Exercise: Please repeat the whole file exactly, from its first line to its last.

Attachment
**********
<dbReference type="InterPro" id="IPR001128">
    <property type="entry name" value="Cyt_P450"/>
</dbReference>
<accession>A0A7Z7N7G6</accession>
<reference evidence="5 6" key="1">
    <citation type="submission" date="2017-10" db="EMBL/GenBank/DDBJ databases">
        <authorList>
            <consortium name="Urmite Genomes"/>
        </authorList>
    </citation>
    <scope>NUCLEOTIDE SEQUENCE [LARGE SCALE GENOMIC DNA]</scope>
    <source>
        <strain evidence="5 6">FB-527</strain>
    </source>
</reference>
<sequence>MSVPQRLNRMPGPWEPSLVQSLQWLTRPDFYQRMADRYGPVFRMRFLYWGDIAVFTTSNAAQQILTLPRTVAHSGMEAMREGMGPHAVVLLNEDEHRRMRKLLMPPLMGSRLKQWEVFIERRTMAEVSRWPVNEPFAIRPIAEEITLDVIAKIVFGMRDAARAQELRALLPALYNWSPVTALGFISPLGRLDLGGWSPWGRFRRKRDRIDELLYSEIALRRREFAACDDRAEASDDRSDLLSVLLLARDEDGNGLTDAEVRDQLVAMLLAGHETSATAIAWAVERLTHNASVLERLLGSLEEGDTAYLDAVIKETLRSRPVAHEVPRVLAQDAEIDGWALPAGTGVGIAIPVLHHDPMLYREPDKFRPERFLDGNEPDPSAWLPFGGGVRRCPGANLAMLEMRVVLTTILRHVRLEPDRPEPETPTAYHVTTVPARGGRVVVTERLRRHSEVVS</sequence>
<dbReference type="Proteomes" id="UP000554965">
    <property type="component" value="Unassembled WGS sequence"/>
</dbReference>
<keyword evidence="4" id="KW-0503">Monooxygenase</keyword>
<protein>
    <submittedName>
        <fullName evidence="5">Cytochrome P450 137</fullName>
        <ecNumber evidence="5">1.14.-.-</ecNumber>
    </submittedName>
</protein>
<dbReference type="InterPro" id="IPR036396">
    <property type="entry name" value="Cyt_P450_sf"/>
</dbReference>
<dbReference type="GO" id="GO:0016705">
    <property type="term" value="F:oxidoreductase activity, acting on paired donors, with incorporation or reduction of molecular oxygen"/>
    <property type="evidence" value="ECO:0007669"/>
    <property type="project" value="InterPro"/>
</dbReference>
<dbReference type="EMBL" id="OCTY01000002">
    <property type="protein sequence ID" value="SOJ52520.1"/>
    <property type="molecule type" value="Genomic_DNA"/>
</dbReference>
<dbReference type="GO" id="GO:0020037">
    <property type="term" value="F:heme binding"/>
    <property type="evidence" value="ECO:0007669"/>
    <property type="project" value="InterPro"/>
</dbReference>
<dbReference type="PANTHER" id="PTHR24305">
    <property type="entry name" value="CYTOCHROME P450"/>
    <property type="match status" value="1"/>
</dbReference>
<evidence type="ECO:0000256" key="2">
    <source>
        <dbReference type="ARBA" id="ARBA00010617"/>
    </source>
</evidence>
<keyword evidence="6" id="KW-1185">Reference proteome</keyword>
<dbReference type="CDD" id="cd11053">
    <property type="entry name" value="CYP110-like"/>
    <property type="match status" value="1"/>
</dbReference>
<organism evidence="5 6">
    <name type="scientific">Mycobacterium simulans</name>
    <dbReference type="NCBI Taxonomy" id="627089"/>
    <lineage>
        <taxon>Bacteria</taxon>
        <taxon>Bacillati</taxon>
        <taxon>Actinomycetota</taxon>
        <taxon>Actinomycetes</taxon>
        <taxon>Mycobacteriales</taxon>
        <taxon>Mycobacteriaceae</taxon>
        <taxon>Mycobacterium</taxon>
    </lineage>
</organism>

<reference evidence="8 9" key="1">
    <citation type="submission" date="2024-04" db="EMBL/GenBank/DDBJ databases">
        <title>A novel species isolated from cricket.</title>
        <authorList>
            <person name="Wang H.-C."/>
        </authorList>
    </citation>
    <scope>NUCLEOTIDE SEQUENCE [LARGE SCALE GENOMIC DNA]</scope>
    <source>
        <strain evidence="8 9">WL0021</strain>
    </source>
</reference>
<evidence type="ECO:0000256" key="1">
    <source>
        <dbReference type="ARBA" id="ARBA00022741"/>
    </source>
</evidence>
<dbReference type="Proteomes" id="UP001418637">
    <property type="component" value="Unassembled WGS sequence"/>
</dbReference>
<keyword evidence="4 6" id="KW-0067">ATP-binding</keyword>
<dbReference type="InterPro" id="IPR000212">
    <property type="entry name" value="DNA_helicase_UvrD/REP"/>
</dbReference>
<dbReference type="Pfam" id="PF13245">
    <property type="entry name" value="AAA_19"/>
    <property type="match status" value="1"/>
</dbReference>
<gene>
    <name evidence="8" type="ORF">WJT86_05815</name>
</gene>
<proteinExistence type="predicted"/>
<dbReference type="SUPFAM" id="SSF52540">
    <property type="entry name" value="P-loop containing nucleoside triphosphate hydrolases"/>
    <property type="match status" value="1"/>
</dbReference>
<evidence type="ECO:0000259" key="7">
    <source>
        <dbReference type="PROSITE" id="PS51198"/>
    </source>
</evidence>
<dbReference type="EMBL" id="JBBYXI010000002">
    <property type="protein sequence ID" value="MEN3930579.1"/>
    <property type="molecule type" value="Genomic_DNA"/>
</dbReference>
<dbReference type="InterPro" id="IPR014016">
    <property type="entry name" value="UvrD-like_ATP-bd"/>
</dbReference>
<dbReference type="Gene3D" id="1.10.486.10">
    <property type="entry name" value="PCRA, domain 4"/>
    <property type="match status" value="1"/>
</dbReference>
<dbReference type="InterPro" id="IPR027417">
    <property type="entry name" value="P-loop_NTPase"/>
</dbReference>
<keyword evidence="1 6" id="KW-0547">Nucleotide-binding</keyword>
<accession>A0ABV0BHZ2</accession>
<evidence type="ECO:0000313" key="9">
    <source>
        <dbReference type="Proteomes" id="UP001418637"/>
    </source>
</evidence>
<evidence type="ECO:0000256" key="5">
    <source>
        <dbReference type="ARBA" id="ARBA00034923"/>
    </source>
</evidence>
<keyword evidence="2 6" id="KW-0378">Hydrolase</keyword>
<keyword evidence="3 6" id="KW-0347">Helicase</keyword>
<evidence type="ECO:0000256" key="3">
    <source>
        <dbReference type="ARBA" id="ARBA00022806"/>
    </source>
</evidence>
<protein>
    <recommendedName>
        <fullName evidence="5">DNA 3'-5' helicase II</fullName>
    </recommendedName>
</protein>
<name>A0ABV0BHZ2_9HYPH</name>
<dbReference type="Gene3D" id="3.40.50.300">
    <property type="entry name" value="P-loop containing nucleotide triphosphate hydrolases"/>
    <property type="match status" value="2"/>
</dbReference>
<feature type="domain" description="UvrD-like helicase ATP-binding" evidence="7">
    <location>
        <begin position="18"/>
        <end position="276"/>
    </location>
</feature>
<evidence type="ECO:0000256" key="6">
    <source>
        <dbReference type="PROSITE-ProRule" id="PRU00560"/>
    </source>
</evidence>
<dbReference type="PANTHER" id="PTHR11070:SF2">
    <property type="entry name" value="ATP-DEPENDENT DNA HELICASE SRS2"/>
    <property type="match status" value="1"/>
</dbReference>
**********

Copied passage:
<dbReference type="InterPro" id="IPR001128">
    <property type="entry name" value="Cyt_P450"/>
</dbReference>
<accession>A0A7Z7N7G6</accession>
<reference evidence="5 6" key="1">
    <citation type="submission" date="2017-10" db="EMBL/GenBank/DDBJ databases">
        <authorList>
            <consortium name="Urmite Genomes"/>
        </authorList>
    </citation>
    <scope>NUCLEOTIDE SEQUENCE [LARGE SCALE GENOMIC DNA]</scope>
    <source>
        <strain evidence="5 6">FB-527</strain>
    </source>
</reference>
<sequence>MSVPQRLNRMPGPWEPSLVQSLQWLTRPDFYQRMADRYGPVFRMRFLYWGDIAVFTTSNAAQQILTLPRTVAHSGMEAMREGMGPHAVVLLNEDEHRRMRKLLMPPLMGSRLKQWEVFIERRTMAEVSRWPVNEPFAIRPIAEEITLDVIAKIVFGMRDAARAQELRALLPALYNWSPVTALGFISPLGRLDLGGWSPWGRFRRKRDRIDELLYSEIALRRREFAACDDRAEASDDRSDLLSVLLLARDEDGNGLTDAEVRDQLVAMLLAGHETSATAIAWAVERLTHNASVLERLLGSLEEGDTAYLDAVIKETLRSRPVAHEVPRVLAQDAEIDGWALPAGTGVGIAIPVLHHDPMLYREPDKFRPERFLDGNEPDPSAWLPFGGGVRRCPGANLAMLEMRVVLTTILRHVRLEPDRPEPETPTAYHVTTVPARGGRVVVTERLRRHSEVVS</sequence>
<dbReference type="Proteomes" id="UP000554965">
    <property type="component" value="Unassembled WGS sequence"/>
</dbReference>
<keyword evidence="4" id="KW-0503">Monooxygenase</keyword>
<protein>
    <submittedName>
        <fullName evidence="5">Cytochrome P450 137</fullName>
        <ecNumber evidence="5">1.14.-.-</ecNumber>
    </submittedName>
</protein>
<dbReference type="InterPro" id="IPR036396">
    <property type="entry name" value="Cyt_P450_sf"/>
</dbReference>
<dbReference type="GO" id="GO:0016705">
    <property type="term" value="F:oxidoreductase activity, acting on paired donors, with incorporation or reduction of molecular oxygen"/>
    <property type="evidence" value="ECO:0007669"/>
    <property type="project" value="InterPro"/>
</dbReference>
<dbReference type="EMBL" id="OCTY01000002">
    <property type="protein sequence ID" value="SOJ52520.1"/>
    <property type="molecule type" value="Genomic_DNA"/>
</dbReference>
<dbReference type="GO" id="GO:0020037">
    <property type="term" value="F:heme binding"/>
    <property type="evidence" value="ECO:0007669"/>
    <property type="project" value="InterPro"/>
</dbReference>
<dbReference type="PANTHER" id="PTHR24305">
    <property type="entry name" value="CYTOCHROME P450"/>
    <property type="match status" value="1"/>
</dbReference>
<evidence type="ECO:0000256" key="2">
    <source>
        <dbReference type="ARBA" id="ARBA00010617"/>
    </source>
</evidence>
<keyword evidence="6" id="KW-1185">Reference proteome</keyword>
<dbReference type="CDD" id="cd11053">
    <property type="entry name" value="CYP110-like"/>
    <property type="match status" value="1"/>
</dbReference>
<organism evidence="5 6">
    <name type="scientific">Mycobacterium simulans</name>
    <dbReference type="NCBI Taxonomy" id="627089"/>
    <lineage>
        <taxon>Bacteria</taxon>
        <taxon>Bacillati</taxon>
        <taxon>Actinomycetota</taxon>
        <taxon>Actinomycetes</taxon>
        <taxon>Mycobacteriales</taxon>
        <taxon>Mycobacteriaceae</taxon>
        <taxon>Mycobacterium</taxon>
    </lineage>
</organism>

<reference evidence="8 9" key="1">
    <citation type="submission" date="2024-04" db="EMBL/GenBank/DDBJ databases">
        <title>A novel species isolated from cricket.</title>
        <authorList>
            <person name="Wang H.-C."/>
        </authorList>
    </citation>
    <scope>NUCLEOTIDE SEQUENCE [LARGE SCALE GENOMIC DNA]</scope>
    <source>
        <strain evidence="8 9">WL0021</strain>
    </source>
</reference>
<evidence type="ECO:0000256" key="1">
    <source>
        <dbReference type="ARBA" id="ARBA00022741"/>
    </source>
</evidence>
<dbReference type="Proteomes" id="UP001418637">
    <property type="component" value="Unassembled WGS sequence"/>
</dbReference>
<keyword evidence="4 6" id="KW-0067">ATP-binding</keyword>
<dbReference type="InterPro" id="IPR000212">
    <property type="entry name" value="DNA_helicase_UvrD/REP"/>
</dbReference>
<dbReference type="Pfam" id="PF13245">
    <property type="entry name" value="AAA_19"/>
    <property type="match status" value="1"/>
</dbReference>
<gene>
    <name evidence="8" type="ORF">WJT86_05815</name>
</gene>
<proteinExistence type="predicted"/>
<dbReference type="SUPFAM" id="SSF52540">
    <property type="entry name" value="P-loop containing nucleoside triphosphate hydrolases"/>
    <property type="match status" value="1"/>
</dbReference>
<evidence type="ECO:0000259" key="7">
    <source>
        <dbReference type="PROSITE" id="PS51198"/>
    </source>
</evidence>
<dbReference type="EMBL" id="JBBYXI010000002">
    <property type="protein sequence ID" value="MEN3930579.1"/>
    <property type="molecule type" value="Genomic_DNA"/>
</dbReference>
<dbReference type="InterPro" id="IPR014016">
    <property type="entry name" value="UvrD-like_ATP-bd"/>
</dbReference>
<dbReference type="Gene3D" id="1.10.486.10">
    <property type="entry name" value="PCRA, domain 4"/>
    <property type="match status" value="1"/>
</dbReference>
<dbReference type="InterPro" id="IPR027417">
    <property type="entry name" value="P-loop_NTPase"/>
</dbReference>
<keyword evidence="1 6" id="KW-0547">Nucleotide-binding</keyword>
<accession>A0ABV0BHZ2</accession>
<evidence type="ECO:0000313" key="9">
    <source>
        <dbReference type="Proteomes" id="UP001418637"/>
    </source>
</evidence>
<evidence type="ECO:0000256" key="5">
    <source>
        <dbReference type="ARBA" id="ARBA00034923"/>
    </source>
</evidence>
<keyword evidence="2 6" id="KW-0378">Hydrolase</keyword>
<keyword evidence="3 6" id="KW-0347">Helicase</keyword>
<evidence type="ECO:0000256" key="3">
    <source>
        <dbReference type="ARBA" id="ARBA00022806"/>
    </source>
</evidence>
<protein>
    <recommendedName>
        <fullName evidence="5">DNA 3'-5' helicase II</fullName>
    </recommendedName>
</protein>
<name>A0ABV0BHZ2_9HYPH</name>
<dbReference type="Gene3D" id="3.40.50.300">
    <property type="entry name" value="P-loop containing nucleotide triphosphate hydrolases"/>
    <property type="match status" value="2"/>
</dbReference>
<feature type="domain" description="UvrD-like helicase ATP-binding" evidence="7">
    <location>
        <begin position="18"/>
        <end position="276"/>
    </location>
</feature>
<evidence type="ECO:0000256" key="6">
    <source>
        <dbReference type="PROSITE-ProRule" id="PRU00560"/>
    </source>
</evidence>
<dbReference type="PANTHER" id="PTHR11070:SF2">
    <property type="entry name" value="ATP-DEPENDENT DNA HELICASE SRS2"/>
    <property type="match status" value="1"/>
</dbReference>